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Ariana Grande has filed a lawsuit against Forever 21 and claims at least $10 million in damages after the fashion retailer allegedly hired a look-alike model for a social media campaign.
According to the complaint filed in California federal court, Forever 21 contacted Grande's representatives in anticipation of her latest album — thank u, next — for the purpose of an endorsement deal.
"Notably, the endorsement deal Forever 21 sought with Ms. Grande centered around social media marketing, including, but not limited to, Twitter posts, Instagram posts, and Instagram stories," states the complaint.
Grande, who asserts that the market value for her imprimatur, even a single Instagram post, is "well into the six figures," says negotiations commenced but that deal "never came to fruition because the amounts that Forever 21 offered to pay for the right to use Ms. Grande’s name and likeness were insufficient for an artist of her stature."
"Rather than pay for that right as the law requires, Defendants simply stole it by launching a misleading campaign across its website and social media platforms primarily in January and February 2019," continues the complaint. "The campaign capitalized on the concurrent success of Ms. Grande’s album Thank U, Next by publishing at least 30 unauthorized images and videos misappropriating Ms. Grande’s name, image, likeness, and music in order to create the false perception of her endorsement."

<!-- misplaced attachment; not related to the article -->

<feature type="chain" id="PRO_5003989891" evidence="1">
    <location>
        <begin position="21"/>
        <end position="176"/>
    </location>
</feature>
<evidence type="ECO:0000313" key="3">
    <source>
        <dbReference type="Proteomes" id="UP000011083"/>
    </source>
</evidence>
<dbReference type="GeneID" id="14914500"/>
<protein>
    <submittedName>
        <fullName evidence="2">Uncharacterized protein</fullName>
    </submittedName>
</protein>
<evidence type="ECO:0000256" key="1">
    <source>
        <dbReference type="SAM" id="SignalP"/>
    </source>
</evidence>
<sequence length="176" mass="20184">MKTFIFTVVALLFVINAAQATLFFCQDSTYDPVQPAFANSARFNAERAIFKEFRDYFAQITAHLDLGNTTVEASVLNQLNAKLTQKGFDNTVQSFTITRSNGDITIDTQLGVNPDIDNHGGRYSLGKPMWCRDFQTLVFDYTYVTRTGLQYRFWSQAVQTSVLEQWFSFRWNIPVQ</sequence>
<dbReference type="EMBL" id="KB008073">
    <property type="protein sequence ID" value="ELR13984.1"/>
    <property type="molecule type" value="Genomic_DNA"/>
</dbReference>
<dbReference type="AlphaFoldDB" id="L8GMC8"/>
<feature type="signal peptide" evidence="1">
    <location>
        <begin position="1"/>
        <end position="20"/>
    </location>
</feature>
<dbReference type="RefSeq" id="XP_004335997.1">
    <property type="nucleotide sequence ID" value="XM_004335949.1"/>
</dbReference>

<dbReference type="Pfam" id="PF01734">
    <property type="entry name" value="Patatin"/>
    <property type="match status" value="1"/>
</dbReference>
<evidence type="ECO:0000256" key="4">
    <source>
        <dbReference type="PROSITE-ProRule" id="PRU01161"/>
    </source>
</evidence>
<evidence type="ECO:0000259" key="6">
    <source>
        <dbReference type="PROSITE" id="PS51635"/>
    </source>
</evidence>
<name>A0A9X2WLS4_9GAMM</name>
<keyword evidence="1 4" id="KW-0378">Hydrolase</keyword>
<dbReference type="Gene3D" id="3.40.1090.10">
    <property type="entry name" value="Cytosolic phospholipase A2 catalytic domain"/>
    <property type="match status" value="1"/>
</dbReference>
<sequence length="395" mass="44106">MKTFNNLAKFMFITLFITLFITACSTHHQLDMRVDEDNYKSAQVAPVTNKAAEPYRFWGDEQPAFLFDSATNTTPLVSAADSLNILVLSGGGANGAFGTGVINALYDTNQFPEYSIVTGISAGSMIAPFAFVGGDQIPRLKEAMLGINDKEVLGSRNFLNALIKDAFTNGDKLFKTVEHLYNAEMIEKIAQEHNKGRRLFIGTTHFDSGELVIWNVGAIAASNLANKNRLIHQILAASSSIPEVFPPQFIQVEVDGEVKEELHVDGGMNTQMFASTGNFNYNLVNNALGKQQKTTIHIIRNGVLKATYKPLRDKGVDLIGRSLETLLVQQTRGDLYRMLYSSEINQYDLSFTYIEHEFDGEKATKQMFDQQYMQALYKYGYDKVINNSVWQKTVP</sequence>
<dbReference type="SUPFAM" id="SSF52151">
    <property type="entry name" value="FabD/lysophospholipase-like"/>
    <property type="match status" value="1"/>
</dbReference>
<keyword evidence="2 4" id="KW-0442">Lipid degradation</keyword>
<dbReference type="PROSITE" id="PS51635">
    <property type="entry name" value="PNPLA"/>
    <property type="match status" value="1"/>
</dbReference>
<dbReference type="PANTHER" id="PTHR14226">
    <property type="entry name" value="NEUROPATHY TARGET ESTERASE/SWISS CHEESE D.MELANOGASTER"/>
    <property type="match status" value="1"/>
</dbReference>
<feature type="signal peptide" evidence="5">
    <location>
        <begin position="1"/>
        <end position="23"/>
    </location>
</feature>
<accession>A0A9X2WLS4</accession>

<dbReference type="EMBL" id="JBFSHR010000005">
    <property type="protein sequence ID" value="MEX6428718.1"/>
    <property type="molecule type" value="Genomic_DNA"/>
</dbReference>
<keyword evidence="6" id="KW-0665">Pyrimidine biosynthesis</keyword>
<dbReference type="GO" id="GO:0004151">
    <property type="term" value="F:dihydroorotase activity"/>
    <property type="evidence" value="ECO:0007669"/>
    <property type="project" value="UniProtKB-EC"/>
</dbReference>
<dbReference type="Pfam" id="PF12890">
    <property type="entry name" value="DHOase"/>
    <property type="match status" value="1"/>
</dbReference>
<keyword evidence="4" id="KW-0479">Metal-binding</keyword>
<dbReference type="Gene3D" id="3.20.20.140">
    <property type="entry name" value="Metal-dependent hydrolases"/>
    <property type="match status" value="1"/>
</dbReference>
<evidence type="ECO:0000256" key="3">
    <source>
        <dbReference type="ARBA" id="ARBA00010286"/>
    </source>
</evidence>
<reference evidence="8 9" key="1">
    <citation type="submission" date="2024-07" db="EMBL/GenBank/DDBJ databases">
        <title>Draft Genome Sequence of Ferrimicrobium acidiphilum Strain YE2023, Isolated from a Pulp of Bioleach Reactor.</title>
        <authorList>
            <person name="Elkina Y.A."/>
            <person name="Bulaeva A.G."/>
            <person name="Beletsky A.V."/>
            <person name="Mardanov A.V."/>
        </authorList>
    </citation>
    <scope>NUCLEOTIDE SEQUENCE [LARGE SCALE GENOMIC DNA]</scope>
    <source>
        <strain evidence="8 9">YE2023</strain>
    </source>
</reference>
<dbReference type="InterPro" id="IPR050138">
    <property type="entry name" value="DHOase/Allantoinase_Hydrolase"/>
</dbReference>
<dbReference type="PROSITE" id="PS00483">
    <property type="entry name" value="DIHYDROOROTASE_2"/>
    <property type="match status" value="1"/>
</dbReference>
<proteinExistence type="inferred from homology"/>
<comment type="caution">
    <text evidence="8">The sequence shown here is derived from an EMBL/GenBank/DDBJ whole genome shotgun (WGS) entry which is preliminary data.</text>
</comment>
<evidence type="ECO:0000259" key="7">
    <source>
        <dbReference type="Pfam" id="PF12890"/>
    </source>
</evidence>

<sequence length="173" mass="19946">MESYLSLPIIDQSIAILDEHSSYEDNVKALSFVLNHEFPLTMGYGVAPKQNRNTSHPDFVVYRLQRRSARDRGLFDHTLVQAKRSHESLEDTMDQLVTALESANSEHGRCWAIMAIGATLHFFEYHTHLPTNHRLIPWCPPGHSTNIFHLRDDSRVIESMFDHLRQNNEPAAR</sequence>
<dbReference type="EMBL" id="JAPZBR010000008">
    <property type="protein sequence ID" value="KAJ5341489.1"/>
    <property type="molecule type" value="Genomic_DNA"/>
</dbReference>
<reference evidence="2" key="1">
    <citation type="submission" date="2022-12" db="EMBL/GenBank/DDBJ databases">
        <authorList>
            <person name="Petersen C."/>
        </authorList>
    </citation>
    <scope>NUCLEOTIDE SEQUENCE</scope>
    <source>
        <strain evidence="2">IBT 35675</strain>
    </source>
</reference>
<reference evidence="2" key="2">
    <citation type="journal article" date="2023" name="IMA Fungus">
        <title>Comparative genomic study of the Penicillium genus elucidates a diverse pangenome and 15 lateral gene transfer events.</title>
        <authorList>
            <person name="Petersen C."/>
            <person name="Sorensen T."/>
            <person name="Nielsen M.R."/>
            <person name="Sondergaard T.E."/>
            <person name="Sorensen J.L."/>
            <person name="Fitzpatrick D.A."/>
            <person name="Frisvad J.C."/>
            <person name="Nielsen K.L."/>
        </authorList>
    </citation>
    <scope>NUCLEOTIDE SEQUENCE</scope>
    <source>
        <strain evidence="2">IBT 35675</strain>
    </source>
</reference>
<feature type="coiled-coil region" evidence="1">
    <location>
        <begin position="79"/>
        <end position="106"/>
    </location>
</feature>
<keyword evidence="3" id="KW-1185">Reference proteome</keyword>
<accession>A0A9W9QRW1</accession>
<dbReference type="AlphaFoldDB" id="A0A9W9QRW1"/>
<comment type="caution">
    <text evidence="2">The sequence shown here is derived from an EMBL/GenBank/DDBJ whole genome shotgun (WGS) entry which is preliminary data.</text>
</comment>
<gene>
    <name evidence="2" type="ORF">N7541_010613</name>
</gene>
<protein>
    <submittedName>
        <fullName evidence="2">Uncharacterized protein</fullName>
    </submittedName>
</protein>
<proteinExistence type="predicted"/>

Grande adds that Forever 21 — which has a history of going to court over knockoffs although not quite like this — didn't just take a model with a similar look and hairstyle. Instead, she asserts, the "strikingly similar" model wore the hairstyle and hair accessory she did in the 7 Rings video, dressed in a top worn by her in numerous well-known photographs, and struck a pose for which Grande is known. Additionally, the 7 Rings audio is said to have played in conjunction with the post along with captions containing lyrics from that song.
The pop superstar is being represented by a legal superstar — Daniel Petrocelli at O'Melveny, who is claiming Forever 21's activity constitutes a violation of California's right of publicity statute, false endorsement under the Lanham Act, trademark infringement and copyright infringement.
In some ways, Grande is following in the footsteps of Kim Kardashian, who once sued Old Navy parent The Gap for using a look-alike in an advertisement. That case aggressively explored whether Kardashian's reputation was tarnished before it eventually settled.
Here's the full complaint from Grande.
Forever 21 hasn't yet responded to a opportunity for comment.
This article was originally published by The Hollywood Reporter.
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